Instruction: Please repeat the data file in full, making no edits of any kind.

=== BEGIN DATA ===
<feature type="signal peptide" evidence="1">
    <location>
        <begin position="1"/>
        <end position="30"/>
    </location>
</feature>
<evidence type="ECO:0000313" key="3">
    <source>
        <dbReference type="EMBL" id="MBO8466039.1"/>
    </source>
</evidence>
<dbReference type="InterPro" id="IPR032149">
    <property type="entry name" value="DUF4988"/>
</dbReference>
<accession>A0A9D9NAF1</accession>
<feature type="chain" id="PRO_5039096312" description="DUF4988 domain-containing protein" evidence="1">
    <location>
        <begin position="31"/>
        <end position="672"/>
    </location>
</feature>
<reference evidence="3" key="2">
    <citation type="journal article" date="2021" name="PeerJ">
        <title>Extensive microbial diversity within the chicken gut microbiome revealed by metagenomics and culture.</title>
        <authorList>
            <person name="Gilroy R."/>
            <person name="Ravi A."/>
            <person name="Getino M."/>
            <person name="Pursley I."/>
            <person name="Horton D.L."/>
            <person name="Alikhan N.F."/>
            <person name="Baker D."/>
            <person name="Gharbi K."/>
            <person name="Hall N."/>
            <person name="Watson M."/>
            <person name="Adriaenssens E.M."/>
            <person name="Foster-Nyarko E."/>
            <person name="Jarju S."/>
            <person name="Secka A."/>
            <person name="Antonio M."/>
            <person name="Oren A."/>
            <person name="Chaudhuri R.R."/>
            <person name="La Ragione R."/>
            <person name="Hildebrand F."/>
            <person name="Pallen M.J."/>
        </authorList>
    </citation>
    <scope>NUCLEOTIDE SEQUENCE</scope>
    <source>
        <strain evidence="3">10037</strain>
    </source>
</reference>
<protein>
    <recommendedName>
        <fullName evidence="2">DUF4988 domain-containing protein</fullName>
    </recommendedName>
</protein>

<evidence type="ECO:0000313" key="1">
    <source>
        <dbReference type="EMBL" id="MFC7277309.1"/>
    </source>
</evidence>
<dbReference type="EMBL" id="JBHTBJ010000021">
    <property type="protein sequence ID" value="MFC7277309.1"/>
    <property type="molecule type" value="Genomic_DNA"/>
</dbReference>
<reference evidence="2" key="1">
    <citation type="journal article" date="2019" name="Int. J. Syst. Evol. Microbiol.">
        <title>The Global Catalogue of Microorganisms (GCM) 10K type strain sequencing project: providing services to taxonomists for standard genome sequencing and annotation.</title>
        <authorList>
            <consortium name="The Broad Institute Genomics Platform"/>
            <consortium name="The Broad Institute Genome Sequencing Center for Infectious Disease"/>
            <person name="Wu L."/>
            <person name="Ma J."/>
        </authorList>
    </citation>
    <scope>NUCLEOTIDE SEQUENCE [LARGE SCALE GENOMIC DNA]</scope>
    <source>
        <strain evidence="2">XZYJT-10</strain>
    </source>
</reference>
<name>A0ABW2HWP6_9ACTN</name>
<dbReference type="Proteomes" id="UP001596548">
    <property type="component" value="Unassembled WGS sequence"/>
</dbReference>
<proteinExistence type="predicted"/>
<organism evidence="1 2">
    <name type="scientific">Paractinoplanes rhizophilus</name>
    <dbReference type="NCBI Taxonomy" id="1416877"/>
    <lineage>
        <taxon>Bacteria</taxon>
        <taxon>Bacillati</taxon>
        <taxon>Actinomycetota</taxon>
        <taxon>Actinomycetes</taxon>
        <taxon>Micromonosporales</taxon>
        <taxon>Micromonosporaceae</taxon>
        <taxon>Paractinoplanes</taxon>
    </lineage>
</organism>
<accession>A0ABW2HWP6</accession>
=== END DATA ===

<feature type="signal peptide" evidence="1">
    <location>
        <begin position="1"/>
        <end position="30"/>
    </location>
</feature>
<evidence type="ECO:0000313" key="3">
    <source>
        <dbReference type="EMBL" id="MBO8466039.1"/>
    </source>
</evidence>
<dbReference type="InterPro" id="IPR032149">
    <property type="entry name" value="DUF4988"/>
</dbReference>
<accession>A0A9D9NAF1</accession>
<feature type="chain" id="PRO_5039096312" description="DUF4988 domain-containing protein" evidence="1">
    <location>
        <begin position="31"/>
        <end position="672"/>
    </location>
</feature>
<reference evidence="3" key="2">
    <citation type="journal article" date="2021" name="PeerJ">
        <title>Extensive microbial diversity within the chicken gut microbiome revealed by metagenomics and culture.</title>
        <authorList>
            <person name="Gilroy R."/>
            <person name="Ravi A."/>
            <person name="Getino M."/>
            <person name="Pursley I."/>
            <person name="Horton D.L."/>
            <person name="Alikhan N.F."/>
            <person name="Baker D."/>
            <person name="Gharbi K."/>
            <person name="Hall N."/>
            <person name="Watson M."/>
            <person name="Adriaenssens E.M."/>
            <person name="Foster-Nyarko E."/>
            <person name="Jarju S."/>
            <person name="Secka A."/>
            <person name="Antonio M."/>
            <person name="Oren A."/>
            <person name="Chaudhuri R.R."/>
            <person name="La Ragione R."/>
            <person name="Hildebrand F."/>
            <person name="Pallen M.J."/>
        </authorList>
    </citation>
    <scope>NUCLEOTIDE SEQUENCE</scope>
    <source>
        <strain evidence="3">10037</strain>
    </source>
</reference>
<protein>
    <recommendedName>
        <fullName evidence="2">DUF4988 domain-containing protein</fullName>
    </recommendedName>
</protein>

<evidence type="ECO:0000313" key="1">
    <source>
        <dbReference type="EMBL" id="MFC7277309.1"/>
    </source>
</evidence>
<dbReference type="EMBL" id="JBHTBJ010000021">
    <property type="protein sequence ID" value="MFC7277309.1"/>
    <property type="molecule type" value="Genomic_DNA"/>
</dbReference>
<reference evidence="2" key="1">
    <citation type="journal article" date="2019" name="Int. J. Syst. Evol. Microbiol.">
        <title>The Global Catalogue of Microorganisms (GCM) 10K type strain sequencing project: providing services to taxonomists for standard genome sequencing and annotation.</title>
        <authorList>
            <consortium name="The Broad Institute Genomics Platform"/>
            <consortium name="The Broad Institute Genome Sequencing Center for Infectious Disease"/>
            <person name="Wu L."/>
            <person name="Ma J."/>
        </authorList>
    </citation>
    <scope>NUCLEOTIDE SEQUENCE [LARGE SCALE GENOMIC DNA]</scope>
    <source>
        <strain evidence="2">XZYJT-10</strain>
    </source>
</reference>
<name>A0ABW2HWP6_9ACTN</name>
<dbReference type="Proteomes" id="UP001596548">
    <property type="component" value="Unassembled WGS sequence"/>
</dbReference>
<proteinExistence type="predicted"/>
<organism evidence="1 2">
    <name type="scientific">Paractinoplanes rhizophilus</name>
    <dbReference type="NCBI Taxonomy" id="1416877"/>
    <lineage>
        <taxon>Bacteria</taxon>
        <taxon>Bacillati</taxon>
        <taxon>Actinomycetota</taxon>
        <taxon>Actinomycetes</taxon>
        <taxon>Micromonosporales</taxon>
        <taxon>Micromonosporaceae</taxon>
        <taxon>Paractinoplanes</taxon>
    </lineage>
</organism>
<accession>A0ABW2HWP6</accession>